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Windows 7/8.1 Skylake Support

post #1 of 3
Thread Starter 
I'm still confused on this issue of Skylake systems being denied updates after July 17 2018. First it was 2017, but now they've revised it. Aside from adding a year, they say:
Quote:
Also, after July 2018, all critical Windows 7 and Windows 8.1 security updates will be addressed for Skylake systems until extended support ends...
https://blogs.technet.microsoft.com/windowsitpro/2016/03/18/updates-to-support-policy-for-skylake-devices-running-windows-7-and-windows-8-1/

"Critical security updates" as opposed to what? Windows 7 is in extended support, and I thought the very definition of extended support was that you only get security updates. What, then, is the difference?

Also, is my understanding correct, that Microsoft are (or at least were originally) going to just deny all Windows updates to Skylake-based systems running 7/8.1 after the deadline? A lot of people seem to think that this has something to do with drivers that are actually required to run Skylake specific hardware (like there is a practical reason behind it), and that this isn't just a completely artificial and arbitrary cap being placed on Windows Update delivery for the sake of manipulating more people onto Windows 10.


Finally, I hear no mention of Broadwell-E, so is it safe to say that Windows 7/8.1 are fully supported on Broadwell-E systems until extended support ends in 2020/2023?
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post #2 of 3
When they backtracked a little in the timeline they also had to tone down the threats. Originally they said that only a subset of the critical security updates ("the most critical security updates") would be delivered and even then that statement came with an "if". Since then they rephrased it to "all critical security updates", as the quote in your post points out.

https://blogs.windows.com/windowsexperience/2016/01/15/windows-10-embracing-silicon-innovation/
Quote:
After July 2017, the most critical Windows 7 and Windows 8.1 security updates will be addressed for these configurations, and will be released if the update does not risk the reliability or compatibility of the Windows 7/8.1 platform on other devices.


So that clears up part of your doubt. As to critical versus what else when it comes to security updates, Microsoft has a table that explains the other types of security updates:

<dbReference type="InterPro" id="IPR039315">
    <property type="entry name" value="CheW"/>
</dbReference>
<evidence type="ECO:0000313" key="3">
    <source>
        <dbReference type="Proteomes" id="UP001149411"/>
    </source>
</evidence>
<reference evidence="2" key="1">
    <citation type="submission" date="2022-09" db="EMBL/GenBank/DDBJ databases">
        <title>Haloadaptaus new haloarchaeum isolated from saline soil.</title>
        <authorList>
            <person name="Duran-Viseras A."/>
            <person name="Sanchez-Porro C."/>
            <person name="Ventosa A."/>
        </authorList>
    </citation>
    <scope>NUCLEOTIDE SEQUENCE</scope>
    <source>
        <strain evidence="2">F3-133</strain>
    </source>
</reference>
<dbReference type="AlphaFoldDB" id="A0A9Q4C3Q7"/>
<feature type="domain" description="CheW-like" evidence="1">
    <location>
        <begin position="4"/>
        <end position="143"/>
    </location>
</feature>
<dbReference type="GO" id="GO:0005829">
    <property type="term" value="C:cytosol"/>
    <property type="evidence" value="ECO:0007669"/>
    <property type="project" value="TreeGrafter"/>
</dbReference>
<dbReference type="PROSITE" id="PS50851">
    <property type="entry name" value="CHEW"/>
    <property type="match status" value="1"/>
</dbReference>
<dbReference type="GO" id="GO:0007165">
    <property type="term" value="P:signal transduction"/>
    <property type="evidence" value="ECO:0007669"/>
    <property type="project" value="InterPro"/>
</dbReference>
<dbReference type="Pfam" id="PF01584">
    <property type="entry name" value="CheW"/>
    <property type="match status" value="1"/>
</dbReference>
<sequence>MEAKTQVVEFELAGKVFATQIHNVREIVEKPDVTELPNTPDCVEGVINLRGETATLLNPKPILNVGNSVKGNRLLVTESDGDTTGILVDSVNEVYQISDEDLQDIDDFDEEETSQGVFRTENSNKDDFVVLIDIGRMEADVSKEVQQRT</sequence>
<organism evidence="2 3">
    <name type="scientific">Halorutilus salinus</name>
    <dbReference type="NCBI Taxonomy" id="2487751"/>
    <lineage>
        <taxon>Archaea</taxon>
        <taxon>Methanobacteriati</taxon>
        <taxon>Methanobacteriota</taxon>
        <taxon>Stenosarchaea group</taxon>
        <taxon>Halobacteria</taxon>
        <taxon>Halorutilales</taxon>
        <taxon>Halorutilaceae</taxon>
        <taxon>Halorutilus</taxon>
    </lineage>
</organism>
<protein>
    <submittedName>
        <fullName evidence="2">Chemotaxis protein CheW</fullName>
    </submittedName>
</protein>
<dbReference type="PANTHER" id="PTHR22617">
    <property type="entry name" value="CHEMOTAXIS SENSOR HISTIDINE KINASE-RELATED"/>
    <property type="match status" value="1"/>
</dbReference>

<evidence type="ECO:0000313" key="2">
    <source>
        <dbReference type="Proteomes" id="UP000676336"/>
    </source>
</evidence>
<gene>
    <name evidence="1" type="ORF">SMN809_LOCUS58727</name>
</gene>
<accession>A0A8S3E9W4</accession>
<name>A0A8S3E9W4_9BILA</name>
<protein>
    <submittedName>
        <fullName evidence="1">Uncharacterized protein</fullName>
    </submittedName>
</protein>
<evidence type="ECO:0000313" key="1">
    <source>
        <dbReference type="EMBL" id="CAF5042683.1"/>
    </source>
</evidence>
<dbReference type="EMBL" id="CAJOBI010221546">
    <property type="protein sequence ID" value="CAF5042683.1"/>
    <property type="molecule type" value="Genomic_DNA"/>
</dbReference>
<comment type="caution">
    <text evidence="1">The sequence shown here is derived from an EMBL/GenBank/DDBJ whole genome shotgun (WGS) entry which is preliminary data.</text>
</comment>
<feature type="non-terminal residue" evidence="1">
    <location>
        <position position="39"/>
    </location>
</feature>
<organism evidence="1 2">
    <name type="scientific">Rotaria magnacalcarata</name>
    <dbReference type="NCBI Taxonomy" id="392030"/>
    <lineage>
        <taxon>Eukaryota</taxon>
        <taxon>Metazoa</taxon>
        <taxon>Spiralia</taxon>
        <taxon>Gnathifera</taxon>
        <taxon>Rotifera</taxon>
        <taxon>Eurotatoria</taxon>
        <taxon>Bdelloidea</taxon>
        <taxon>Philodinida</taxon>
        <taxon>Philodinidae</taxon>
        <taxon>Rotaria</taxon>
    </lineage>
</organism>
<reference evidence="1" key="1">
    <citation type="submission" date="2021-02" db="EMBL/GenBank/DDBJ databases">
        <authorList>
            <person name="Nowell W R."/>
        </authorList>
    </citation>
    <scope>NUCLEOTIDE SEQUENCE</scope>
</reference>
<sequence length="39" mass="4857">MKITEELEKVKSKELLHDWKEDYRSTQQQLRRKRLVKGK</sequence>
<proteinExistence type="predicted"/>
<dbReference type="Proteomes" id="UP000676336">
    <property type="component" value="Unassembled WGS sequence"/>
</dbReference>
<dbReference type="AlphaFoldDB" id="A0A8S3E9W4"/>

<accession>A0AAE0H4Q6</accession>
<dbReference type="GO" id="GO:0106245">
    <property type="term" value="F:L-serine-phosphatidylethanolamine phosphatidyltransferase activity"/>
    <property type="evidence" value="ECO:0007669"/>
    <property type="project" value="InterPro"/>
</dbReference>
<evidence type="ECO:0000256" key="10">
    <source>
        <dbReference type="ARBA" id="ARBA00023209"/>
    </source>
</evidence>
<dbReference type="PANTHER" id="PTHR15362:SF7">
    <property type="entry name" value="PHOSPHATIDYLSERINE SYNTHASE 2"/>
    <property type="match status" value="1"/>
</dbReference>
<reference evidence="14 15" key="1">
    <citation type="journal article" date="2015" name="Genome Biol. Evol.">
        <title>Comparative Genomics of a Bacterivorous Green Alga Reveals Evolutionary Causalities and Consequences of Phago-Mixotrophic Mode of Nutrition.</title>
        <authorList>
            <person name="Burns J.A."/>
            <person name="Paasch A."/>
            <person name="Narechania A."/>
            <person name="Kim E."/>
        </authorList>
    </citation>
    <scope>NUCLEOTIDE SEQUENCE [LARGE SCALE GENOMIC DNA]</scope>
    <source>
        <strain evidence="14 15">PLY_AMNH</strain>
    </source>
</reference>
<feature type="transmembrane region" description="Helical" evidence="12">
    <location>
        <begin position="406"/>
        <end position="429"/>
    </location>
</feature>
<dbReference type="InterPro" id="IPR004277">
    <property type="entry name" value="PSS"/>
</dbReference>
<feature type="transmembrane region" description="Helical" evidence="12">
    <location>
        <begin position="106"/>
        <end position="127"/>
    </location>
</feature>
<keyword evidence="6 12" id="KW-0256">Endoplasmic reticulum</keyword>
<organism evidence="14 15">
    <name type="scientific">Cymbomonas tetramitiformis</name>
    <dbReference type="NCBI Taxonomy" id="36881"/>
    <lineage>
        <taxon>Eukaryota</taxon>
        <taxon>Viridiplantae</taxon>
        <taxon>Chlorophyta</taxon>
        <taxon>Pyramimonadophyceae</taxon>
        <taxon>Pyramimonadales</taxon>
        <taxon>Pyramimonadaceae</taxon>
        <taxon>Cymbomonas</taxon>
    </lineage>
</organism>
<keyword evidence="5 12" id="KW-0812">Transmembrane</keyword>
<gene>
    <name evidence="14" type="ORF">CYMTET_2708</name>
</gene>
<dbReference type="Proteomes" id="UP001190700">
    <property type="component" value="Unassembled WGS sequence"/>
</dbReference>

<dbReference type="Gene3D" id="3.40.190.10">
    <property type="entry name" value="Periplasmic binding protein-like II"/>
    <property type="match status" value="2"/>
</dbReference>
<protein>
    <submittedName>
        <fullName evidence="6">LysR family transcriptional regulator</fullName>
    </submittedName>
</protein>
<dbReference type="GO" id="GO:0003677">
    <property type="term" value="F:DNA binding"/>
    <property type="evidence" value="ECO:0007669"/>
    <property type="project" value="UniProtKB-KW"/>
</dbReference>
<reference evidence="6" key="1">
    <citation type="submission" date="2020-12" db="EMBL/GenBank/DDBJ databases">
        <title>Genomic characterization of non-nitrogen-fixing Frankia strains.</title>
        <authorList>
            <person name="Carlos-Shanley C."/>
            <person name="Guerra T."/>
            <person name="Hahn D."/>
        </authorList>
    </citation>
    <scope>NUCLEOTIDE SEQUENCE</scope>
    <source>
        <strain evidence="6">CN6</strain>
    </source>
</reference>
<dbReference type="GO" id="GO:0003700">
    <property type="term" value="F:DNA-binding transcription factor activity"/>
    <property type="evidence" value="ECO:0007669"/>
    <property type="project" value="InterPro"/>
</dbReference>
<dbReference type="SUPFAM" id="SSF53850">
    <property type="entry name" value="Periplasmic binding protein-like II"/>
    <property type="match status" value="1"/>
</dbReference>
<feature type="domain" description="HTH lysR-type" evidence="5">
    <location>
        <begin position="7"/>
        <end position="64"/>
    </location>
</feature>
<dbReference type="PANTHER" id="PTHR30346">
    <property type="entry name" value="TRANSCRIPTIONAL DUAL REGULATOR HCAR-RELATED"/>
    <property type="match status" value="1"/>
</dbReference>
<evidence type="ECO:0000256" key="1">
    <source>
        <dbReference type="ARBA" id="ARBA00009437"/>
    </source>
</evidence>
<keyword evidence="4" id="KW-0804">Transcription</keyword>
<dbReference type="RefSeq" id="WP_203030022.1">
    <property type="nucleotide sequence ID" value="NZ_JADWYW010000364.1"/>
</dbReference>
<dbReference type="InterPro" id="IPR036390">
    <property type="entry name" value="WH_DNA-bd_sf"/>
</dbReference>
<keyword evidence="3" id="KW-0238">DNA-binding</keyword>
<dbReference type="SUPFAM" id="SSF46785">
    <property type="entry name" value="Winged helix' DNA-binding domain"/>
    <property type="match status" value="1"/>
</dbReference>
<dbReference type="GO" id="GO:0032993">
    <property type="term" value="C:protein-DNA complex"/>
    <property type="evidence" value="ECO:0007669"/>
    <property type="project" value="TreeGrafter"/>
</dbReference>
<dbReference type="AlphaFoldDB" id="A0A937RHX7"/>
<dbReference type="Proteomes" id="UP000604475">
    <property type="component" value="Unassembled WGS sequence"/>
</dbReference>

https://technet.microsoft.com/en-us/security/gg309177.aspx




Broadwell-E is fine. It's the same X99 platform that was already around when Windows 7 was still under mainstream support. It's of course cynical of them because the chip itself has new, different features compared to Skylake, such as per core overclocking, but it's as you mentioned, "an artificial and arbitrary cap being placed on Windows Update delivery for the sake of manipulating more people onto Windows 10."

Even though Windows 7 users are being thrown under the bus when it comes to the other types of security updates besides the critical ones, Windows 8.1 users are perhaps the ones that are really being thrown under the bus as that OS is still under mainstream support. That used to mean something, but you can't take Microsoft on its word anymore:


Edited by tpi2007 - 7/30/16 at 5:39am
 
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post #3 of 3
Thread Starter 
Quote:
Originally Posted by tpi2007 View Post

When they backtracked a little in the timeline they also had to tone down the threats. Originally they said that only a subset of the critical security updates ("the most critical security updates") would be delivered and even then that statement came with an "if". Since then they rephrased it to "all critical security updates", as the quote in your post points out.

https://blogs.windows.com/windowsexperience/2016/01/15/windows-10-embracing-silicon-innovation/
So that clears up part of your doubt. As to critical versus what else when it comes to security updates, Microsoft has a table that explains the other types of security updates:

https://technet.microsoft.com/en-us/security/gg309177.aspx

Broadwell-E is fine. It's the same X99 platform that was already around when Windows 7 was still under mainstream support. It's of course cynical of them because the chip itself has new, different features compared to Skylake, such a per core overclocking, but it's as you mentioned, "an artificial and arbitrary cap being placed on Windows Update delivery for the sake of manipulating more people onto Windows 10."

Even though Windows 7 users are being thrown under the bus when it comes to the other types of security updates besides the critical ones, Windows 8.1 users are perhaps the ones that are really being thrown under the bus as that OS is still under mainstream support. That used to mean something, but you can't take Microsoft on its word anymore:

Thanks, I wasn't aware that there was a hierarchy of different security updates like that.

I no longer have my Haswell hardware, and was planning to build a Skylake based system to replace it. However, now I'm thinking I should go with Broadwell-E because of this updates thing. Chances are I'll be using Windows 10 going forward, but all it would take is for MS to do something stupid, like strip Windows Update control out of gpedit, and that would be the last straw for me - I'd be in 7, then 8.1, until 2023. I see there is now precedent for them doing that kind of thing.
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